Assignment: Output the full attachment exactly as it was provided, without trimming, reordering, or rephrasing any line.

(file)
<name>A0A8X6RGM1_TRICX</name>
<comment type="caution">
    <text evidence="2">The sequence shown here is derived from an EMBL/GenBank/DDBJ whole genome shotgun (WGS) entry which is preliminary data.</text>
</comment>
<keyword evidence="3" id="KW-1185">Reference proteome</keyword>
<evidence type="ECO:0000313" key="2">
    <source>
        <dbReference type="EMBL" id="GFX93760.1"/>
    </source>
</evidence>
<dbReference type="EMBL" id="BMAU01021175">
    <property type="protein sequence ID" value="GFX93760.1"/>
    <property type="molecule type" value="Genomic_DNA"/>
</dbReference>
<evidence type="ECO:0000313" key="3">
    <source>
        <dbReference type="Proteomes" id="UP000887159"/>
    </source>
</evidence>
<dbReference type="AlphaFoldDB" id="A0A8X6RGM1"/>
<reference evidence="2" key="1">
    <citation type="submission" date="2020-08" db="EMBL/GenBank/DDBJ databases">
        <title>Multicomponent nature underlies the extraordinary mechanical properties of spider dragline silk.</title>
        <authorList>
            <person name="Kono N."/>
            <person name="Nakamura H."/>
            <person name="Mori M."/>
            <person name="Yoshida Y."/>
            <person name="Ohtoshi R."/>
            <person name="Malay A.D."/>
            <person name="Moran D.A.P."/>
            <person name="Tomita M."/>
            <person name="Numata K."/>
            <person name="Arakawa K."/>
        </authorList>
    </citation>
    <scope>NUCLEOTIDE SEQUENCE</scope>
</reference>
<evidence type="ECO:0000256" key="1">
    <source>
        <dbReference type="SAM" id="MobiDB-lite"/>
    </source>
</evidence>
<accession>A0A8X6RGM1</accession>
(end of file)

<name>A0A8X6RGM1_TRICX</name>
<comment type="caution">
    <text evidence="2">The sequence shown here is derived from an EMBL/GenBank/DDBJ whole genome shotgun (WGS) entry which is preliminary data.</text>
</comment>
<keyword evidence="3" id="KW-1185">Reference proteome</keyword>
<evidence type="ECO:0000313" key="2">
    <source>
        <dbReference type="EMBL" id="GFX93760.1"/>
    </source>
</evidence>
<dbReference type="EMBL" id="BMAU01021175">
    <property type="protein sequence ID" value="GFX93760.1"/>
    <property type="molecule type" value="Genomic_DNA"/>
</dbReference>
<evidence type="ECO:0000313" key="3">
    <source>
        <dbReference type="Proteomes" id="UP000887159"/>
    </source>
</evidence>
<dbReference type="AlphaFoldDB" id="A0A8X6RGM1"/>
<reference evidence="2" key="1">
    <citation type="submission" date="2020-08" db="EMBL/GenBank/DDBJ databases">
        <title>Multicomponent nature underlies the extraordinary mechanical properties of spider dragline silk.</title>
        <authorList>
            <person name="Kono N."/>
            <person name="Nakamura H."/>
            <person name="Mori M."/>
            <person name="Yoshida Y."/>
            <person name="Ohtoshi R."/>
            <person name="Malay A.D."/>
            <person name="Moran D.A.P."/>
            <person name="Tomita M."/>
            <person name="Numata K."/>
            <person name="Arakawa K."/>
        </authorList>
    </citation>
    <scope>NUCLEOTIDE SEQUENCE</scope>
</reference>
<evidence type="ECO:0000256" key="1">
    <source>
        <dbReference type="SAM" id="MobiDB-lite"/>
    </source>
</evidence>
<accession>A0A8X6RGM1</accession>